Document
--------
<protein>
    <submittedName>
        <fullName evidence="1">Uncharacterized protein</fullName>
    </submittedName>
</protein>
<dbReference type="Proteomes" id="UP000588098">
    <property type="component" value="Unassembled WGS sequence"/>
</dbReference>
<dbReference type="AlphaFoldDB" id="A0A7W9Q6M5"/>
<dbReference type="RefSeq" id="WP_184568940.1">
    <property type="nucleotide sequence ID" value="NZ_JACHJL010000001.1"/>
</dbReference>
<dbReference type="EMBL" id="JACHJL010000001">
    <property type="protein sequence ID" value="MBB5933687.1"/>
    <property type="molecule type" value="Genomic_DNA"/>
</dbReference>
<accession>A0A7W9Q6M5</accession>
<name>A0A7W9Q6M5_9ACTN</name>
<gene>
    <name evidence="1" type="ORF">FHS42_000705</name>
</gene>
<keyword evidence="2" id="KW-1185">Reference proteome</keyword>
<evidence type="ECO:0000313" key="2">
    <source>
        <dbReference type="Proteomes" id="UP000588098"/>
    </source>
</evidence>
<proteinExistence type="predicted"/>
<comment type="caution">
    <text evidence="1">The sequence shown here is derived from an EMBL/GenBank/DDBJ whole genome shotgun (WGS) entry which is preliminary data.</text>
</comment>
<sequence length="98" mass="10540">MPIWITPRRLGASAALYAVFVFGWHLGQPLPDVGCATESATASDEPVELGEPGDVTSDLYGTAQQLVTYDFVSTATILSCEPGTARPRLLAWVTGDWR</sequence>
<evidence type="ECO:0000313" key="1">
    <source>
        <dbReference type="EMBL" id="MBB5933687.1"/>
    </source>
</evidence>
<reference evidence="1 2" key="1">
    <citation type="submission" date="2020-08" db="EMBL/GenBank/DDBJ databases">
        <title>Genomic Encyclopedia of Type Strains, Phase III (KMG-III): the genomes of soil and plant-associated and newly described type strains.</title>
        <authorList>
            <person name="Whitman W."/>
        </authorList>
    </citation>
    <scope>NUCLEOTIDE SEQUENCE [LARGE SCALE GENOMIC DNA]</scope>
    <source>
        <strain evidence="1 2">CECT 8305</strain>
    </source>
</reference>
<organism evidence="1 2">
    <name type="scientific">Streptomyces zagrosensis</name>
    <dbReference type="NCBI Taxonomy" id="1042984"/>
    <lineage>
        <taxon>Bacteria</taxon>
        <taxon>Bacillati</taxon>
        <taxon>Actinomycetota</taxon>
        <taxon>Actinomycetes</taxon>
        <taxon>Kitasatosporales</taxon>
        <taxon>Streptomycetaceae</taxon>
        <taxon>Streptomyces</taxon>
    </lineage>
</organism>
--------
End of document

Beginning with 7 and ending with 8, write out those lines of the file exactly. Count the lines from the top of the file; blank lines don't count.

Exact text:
    <property type="component" value="Unassembled WGS sequence"/>
</dbReference>